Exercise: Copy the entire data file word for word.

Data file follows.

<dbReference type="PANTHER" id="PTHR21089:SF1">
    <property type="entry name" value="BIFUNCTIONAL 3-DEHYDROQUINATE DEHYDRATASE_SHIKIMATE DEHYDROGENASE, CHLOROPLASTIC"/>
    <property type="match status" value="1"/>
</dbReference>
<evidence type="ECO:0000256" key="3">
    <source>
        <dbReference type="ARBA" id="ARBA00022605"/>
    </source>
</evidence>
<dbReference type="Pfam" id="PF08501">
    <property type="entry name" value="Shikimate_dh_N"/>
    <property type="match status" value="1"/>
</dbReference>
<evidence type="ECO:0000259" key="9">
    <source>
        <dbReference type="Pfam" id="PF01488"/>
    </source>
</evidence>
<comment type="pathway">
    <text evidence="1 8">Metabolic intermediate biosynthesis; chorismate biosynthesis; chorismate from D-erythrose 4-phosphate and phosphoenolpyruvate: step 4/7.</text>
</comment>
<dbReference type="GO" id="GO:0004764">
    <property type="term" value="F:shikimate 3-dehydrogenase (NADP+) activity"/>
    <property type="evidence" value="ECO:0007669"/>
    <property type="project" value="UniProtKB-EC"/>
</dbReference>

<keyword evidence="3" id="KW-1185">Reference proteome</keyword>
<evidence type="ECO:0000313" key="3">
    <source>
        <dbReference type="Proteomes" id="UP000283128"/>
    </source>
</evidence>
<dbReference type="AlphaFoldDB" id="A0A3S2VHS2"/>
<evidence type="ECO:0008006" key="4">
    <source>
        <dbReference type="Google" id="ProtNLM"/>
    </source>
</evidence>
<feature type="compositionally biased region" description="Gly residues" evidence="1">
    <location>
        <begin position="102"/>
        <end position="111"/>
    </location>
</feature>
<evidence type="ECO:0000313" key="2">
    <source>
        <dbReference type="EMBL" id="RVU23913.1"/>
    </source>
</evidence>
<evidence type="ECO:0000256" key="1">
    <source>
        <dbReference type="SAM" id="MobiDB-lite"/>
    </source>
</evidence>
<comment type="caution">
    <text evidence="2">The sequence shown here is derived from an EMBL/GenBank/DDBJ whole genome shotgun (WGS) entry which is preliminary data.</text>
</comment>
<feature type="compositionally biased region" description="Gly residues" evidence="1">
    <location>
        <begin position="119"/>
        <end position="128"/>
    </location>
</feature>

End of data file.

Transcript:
<dbReference type="PANTHER" id="PTHR21089:SF1">
    <property type="entry name" value="BIFUNCTIONAL 3-DEHYDROQUINATE DEHYDRATASE_SHIKIMATE DEHYDROGENASE, CHLOROPLASTIC"/>
    <property type="match status" value="1"/>
</dbReference>
<evidence type="ECO:0000256" key="3">
    <source>
        <dbReference type="ARBA" id="ARBA00022605"/>
    </source>
</evidence>
<dbReference type="Pfam" id="PF08501">
    <property type="entry name" value="Shikimate_dh_N"/>
    <property type="match status" value="1"/>
</dbReference>
<evidence type="ECO:0000259" key="9">
    <source>
        <dbReference type="Pfam" id="PF01488"/>
    </source>
</evidence>
<comment type="pathway">
    <text evidence="1 8">Metabolic intermediate biosynthesis; chorismate biosynthesis; chorismate from D-erythrose 4-phosphate and phosphoenolpyruvate: step 4/7.</text>
</comment>
<dbReference type="GO" id="GO:0004764">
    <property type="term" value="F:shikimate 3-dehydrogenase (NADP+) activity"/>
    <property type="evidence" value="ECO:0007669"/>
    <property type="project" value="UniProtKB-EC"/>
</dbReference>

<keyword evidence="3" id="KW-1185">Reference proteome</keyword>
<evidence type="ECO:0000313" key="3">
    <source>
        <dbReference type="Proteomes" id="UP000283128"/>
    </source>
</evidence>
<dbReference type="AlphaFoldDB" id="A0A3S2VHS2"/>
<evidence type="ECO:0008006" key="4">
    <source>
        <dbReference type="Google" id="ProtNLM"/>
    </source>
</evidence>
<feature type="compositionally biased region" description="Gly residues" evidence="1">
    <location>
        <begin position="102"/>
        <end position="111"/>
    </location>
</feature>
<evidence type="ECO:0000313" key="2">
    <source>
        <dbReference type="EMBL" id="RVU23913.1"/>
    </source>
</evidence>
<evidence type="ECO:0000256" key="1">
    <source>
        <dbReference type="SAM" id="MobiDB-lite"/>
    </source>
</evidence>
<comment type="caution">
    <text evidence="2">The sequence shown here is derived from an EMBL/GenBank/DDBJ whole genome shotgun (WGS) entry which is preliminary data.</text>
</comment>
<feature type="compositionally biased region" description="Gly residues" evidence="1">
    <location>
        <begin position="119"/>
        <end position="128"/>
    </location>
</feature>